Sunday, December 8, 2013

Relationships and Expectations in Ending Violence Against Women

If there are two things my time working with community and international organizations has taught me, they are the importance of relationship and the power of expectations. Time and again I have seen accomplished through relationship what has failed to be done by some of the best resourced and well managed systems known today. There is nothing more fundamental to change than the exchanges that we all are a part of within our own communities. Likewise, I have learned never to underestimate the influence of expectations in creating a reality. Whether it's how I engage with at-risk youth--who I anticipate and believe them to be--or my definition of what is expected of me, these perceptions have time and again been powerful forces in my experiences.

It is a fact incredibly dear to my heart that both of these elements--relationships and expectations--lie at the center of a pressing issue in women's rights--violence against women. The statistics surrounding what percentage of violence against women comes from people they have established relationship with is astounding. In so many instances, violence against women is an issue taking place in the context of relationship--a reality that shows how distorted our views, our expectations, of these relationships can sometimes be.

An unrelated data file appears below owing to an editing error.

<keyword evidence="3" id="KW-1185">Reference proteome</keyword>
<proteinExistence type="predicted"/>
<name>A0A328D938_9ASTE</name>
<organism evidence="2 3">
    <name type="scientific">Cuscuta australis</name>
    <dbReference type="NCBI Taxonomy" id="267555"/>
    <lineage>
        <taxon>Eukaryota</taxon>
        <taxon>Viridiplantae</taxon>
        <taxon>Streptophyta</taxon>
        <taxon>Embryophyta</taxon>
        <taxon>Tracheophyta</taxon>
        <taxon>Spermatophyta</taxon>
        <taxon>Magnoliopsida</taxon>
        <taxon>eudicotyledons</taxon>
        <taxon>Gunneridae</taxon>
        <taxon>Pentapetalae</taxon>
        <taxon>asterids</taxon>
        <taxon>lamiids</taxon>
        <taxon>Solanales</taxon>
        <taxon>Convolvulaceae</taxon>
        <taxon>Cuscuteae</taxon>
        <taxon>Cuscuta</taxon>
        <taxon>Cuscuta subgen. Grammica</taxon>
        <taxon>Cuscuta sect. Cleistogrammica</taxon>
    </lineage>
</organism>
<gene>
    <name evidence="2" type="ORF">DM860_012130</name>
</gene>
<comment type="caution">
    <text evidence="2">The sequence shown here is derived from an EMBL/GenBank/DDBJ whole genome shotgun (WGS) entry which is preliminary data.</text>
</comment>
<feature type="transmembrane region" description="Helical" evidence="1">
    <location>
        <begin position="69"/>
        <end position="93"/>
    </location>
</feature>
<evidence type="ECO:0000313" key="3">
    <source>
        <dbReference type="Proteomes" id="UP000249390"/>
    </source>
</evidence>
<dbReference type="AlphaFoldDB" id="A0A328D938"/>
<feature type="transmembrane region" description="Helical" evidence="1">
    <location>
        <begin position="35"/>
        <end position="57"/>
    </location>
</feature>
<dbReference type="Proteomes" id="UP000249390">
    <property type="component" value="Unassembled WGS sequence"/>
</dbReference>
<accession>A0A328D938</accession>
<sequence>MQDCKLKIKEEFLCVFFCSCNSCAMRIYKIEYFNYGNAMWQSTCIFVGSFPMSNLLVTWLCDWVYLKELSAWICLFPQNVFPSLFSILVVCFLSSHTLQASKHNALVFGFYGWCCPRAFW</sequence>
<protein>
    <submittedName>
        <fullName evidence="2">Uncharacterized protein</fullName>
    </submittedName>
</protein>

Through so many avenues of society, be it education, culture, media, or social interaction, young girls are often taught to believe that violence against women in relationships is normal. This is something that spans cultures in both western and developing nations. When violence towards women in relationships is considered normal, then a call to end this violence is simultaneously a call to redefine what healthy relationships should and do look like. Ending violence against women is a complex issue that touches so many facets, be they economic, educational, or otherwise. But at the heart of the issue, it transforms relationships between people and empowers women in the context of those relationships.

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